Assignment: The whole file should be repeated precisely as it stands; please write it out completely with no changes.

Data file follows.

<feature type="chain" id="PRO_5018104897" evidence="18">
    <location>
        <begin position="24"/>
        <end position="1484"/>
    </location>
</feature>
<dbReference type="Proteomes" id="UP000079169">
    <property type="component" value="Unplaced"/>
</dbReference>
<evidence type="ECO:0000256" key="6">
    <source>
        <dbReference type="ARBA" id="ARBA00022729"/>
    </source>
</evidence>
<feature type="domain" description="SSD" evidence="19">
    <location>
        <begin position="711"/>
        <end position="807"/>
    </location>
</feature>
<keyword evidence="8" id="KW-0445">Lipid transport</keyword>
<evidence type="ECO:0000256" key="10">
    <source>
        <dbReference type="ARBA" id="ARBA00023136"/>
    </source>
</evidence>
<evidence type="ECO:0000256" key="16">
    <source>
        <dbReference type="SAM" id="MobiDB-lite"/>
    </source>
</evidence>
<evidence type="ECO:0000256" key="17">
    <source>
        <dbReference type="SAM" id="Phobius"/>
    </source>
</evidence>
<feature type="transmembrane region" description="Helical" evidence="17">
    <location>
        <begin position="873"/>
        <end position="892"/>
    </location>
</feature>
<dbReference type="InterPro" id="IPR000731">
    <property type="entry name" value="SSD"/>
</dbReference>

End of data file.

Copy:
<feature type="chain" id="PRO_5018104897" evidence="18">
    <location>
        <begin position="24"/>
        <end position="1484"/>
    </location>
</feature>
<dbReference type="Proteomes" id="UP000079169">
    <property type="component" value="Unplaced"/>
</dbReference>
<evidence type="ECO:0000256" key="6">
    <source>
        <dbReference type="ARBA" id="ARBA00022729"/>
    </source>
</evidence>
<feature type="domain" description="SSD" evidence="19">
    <location>
        <begin position="711"/>
        <end position="807"/>
    </location>
</feature>
<keyword evidence="8" id="KW-0445">Lipid transport</keyword>
<evidence type="ECO:0000256" key="10">
    <source>
        <dbReference type="ARBA" id="ARBA00023136"/>
    </source>
</evidence>
<evidence type="ECO:0000256" key="16">
    <source>
        <dbReference type="SAM" id="MobiDB-lite"/>
    </source>
</evidence>
<evidence type="ECO:0000256" key="17">
    <source>
        <dbReference type="SAM" id="Phobius"/>
    </source>
</evidence>
<feature type="transmembrane region" description="Helical" evidence="17">
    <location>
        <begin position="873"/>
        <end position="892"/>
    </location>
</feature>
<dbReference type="InterPro" id="IPR000731">
    <property type="entry name" value="SSD"/>
</dbReference>